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Parliament Clears Juvenile Justice (Care and Protection of Children)
Dec 24, 2015

Amendment Bill 2015

The Rajya Sabha on December 22 passed the long-awaited Juvenile Justice (Care and Protection of Children) Amendment Bill, 2015 with an overwhelming majority. The bill proposes to try the accused who are above 16 years of age as an adult in the court of law. The bill, which was first introduced by Women and Child Development Minister Maneka Gandhi in August 2014, has already been passed in Lok Sabha. The government said it listed the bill more than a dozen times in the monsoon session and the ongoing winter session but it could not be taken up due to disruptions.

Salient Features

  • The Juvenile Justice (Care and Protection of Children) Amendment Bill 2015 was introduced in Parliament last year after public outrage because one of the offenders in the 2012 gang rape case was a few months short of 18 years of age. The bill had already been passed by the Lok Sabha in May. It now needs the President's assent to become law.

  • The bill allows for juveniles 16 years or older to be tried as adults for heinous offences like rape and murder. Heinous offences are those which are punishable with imprisonment of seven years or more.

  • The bill mandates setting up Juvenile Justice Boards and Child Welfare Committees in every district. Both must have at least one woman member each.

  • Once the bill becomes law, the decision to try a juvenile 16 years or older as an adult will be taken by the Juvenile Justice Board, which will have a judicial magistrate and two social workers as members. If the board decides against it, the juvenile will be sent for rehabilitation.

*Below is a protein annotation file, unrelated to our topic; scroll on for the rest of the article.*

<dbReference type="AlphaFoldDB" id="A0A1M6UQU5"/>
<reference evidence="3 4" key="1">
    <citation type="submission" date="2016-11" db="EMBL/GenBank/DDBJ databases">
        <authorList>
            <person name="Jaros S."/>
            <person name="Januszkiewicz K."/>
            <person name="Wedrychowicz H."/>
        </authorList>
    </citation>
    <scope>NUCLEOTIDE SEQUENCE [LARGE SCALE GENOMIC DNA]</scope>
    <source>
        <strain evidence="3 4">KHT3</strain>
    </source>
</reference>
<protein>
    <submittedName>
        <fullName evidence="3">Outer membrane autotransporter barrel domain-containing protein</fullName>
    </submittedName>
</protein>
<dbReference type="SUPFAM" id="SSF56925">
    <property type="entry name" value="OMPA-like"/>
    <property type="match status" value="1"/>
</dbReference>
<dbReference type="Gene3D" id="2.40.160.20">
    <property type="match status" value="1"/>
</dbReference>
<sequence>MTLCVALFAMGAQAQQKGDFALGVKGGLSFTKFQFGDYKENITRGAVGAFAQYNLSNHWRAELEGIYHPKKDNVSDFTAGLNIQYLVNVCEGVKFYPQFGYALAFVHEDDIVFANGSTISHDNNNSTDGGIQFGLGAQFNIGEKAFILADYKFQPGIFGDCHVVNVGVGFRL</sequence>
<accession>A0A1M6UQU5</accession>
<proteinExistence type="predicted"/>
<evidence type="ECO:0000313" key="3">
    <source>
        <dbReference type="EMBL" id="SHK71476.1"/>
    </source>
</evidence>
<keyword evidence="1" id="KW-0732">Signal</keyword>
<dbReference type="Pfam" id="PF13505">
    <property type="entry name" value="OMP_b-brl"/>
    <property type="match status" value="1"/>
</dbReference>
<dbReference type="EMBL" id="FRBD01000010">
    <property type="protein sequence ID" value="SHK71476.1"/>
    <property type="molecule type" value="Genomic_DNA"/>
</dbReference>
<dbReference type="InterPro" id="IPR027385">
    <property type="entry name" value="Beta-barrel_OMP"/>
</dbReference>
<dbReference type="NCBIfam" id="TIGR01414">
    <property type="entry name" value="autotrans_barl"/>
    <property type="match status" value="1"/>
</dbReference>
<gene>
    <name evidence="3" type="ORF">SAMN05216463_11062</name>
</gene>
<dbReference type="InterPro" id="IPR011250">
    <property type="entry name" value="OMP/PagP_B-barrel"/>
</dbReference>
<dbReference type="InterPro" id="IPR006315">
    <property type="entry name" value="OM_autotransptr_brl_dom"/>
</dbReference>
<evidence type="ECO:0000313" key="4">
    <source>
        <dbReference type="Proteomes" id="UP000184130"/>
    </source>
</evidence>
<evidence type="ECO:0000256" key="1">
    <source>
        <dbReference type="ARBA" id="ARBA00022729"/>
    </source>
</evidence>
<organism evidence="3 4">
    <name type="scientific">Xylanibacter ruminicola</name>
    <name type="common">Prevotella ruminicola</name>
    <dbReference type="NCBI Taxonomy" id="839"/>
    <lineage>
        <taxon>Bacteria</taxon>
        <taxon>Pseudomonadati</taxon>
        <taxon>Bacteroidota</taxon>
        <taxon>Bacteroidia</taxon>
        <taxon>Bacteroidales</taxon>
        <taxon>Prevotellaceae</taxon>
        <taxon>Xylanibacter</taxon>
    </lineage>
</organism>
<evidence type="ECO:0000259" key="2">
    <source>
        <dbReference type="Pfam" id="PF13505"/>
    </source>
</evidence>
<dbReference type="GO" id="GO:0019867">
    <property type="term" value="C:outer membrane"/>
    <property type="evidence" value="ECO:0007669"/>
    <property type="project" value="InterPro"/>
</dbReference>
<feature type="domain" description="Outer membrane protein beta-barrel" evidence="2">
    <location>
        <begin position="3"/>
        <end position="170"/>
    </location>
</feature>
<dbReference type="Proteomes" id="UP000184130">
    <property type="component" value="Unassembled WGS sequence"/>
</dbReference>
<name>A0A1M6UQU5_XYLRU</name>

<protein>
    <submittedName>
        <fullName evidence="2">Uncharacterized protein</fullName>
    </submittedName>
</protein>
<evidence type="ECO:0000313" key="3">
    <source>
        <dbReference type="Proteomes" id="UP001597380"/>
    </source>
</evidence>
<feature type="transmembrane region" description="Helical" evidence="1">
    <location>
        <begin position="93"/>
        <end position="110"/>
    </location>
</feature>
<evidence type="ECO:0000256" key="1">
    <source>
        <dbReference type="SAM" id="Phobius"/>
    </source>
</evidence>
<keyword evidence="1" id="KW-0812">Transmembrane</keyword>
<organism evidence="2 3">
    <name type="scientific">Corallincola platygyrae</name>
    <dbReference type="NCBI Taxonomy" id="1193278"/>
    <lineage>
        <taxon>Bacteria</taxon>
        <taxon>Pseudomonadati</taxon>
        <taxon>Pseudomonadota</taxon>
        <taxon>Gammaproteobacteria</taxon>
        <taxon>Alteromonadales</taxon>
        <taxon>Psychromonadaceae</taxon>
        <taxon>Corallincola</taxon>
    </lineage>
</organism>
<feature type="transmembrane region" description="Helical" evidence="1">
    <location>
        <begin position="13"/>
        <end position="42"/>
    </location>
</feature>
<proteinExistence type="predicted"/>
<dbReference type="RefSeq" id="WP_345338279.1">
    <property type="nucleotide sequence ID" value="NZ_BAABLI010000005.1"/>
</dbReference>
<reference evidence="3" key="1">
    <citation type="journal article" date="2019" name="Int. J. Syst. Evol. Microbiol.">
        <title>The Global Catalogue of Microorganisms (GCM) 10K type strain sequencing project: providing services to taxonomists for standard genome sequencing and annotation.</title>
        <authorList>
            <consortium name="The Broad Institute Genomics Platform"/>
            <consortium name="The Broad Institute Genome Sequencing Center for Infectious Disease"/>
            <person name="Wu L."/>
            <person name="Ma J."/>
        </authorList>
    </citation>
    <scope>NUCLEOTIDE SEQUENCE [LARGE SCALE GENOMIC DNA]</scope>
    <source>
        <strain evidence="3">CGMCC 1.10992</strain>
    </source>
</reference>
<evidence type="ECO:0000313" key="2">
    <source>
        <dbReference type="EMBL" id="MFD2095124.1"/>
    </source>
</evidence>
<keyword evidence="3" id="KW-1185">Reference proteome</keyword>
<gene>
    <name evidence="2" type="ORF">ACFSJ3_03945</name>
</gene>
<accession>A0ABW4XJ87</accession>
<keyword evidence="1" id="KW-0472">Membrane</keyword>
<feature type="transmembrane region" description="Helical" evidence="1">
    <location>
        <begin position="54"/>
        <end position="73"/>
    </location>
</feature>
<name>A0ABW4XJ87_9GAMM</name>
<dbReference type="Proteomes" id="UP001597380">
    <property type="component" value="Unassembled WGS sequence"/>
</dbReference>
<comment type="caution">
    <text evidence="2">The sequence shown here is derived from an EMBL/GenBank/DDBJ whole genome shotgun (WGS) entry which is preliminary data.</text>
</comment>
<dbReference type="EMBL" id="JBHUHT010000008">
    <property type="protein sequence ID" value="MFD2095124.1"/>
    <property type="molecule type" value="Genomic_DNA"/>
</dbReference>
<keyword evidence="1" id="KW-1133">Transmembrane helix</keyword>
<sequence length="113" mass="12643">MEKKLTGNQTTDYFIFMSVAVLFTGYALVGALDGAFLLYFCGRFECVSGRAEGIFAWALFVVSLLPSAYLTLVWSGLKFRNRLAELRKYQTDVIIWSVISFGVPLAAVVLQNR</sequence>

• The Child Welfare Committees will look at institutional care for children in their respective districts. Each committee will have a chairperson and four other members, all specialists in matters relating to children.

  • The bill aims to "consolidate and amend the law relating to children alleged and found to be in conflict with law and children in need of care and protection by catering to their basic needs through proper care, protection, development, treatment, social re-integration, by adopting a child-friendly approach."

  • The proposed law also aims at adjudicating and disposing cases dealing with juveniles keeping in mind "the best interest of the children and their rehabilitation."

  • India is a signatory to the UN Convention on the Rights of the Child which mandates that all children under the age of 18 years be treated equal.  The pending bill has been criticised for violation of the Convention.

  • The bill also deals with adoption of children and lays down the eligibility criteria for adoptive parents. A central adoptive resource agency will frame the rules for adoption, which will be implemented by state and district level agencies.

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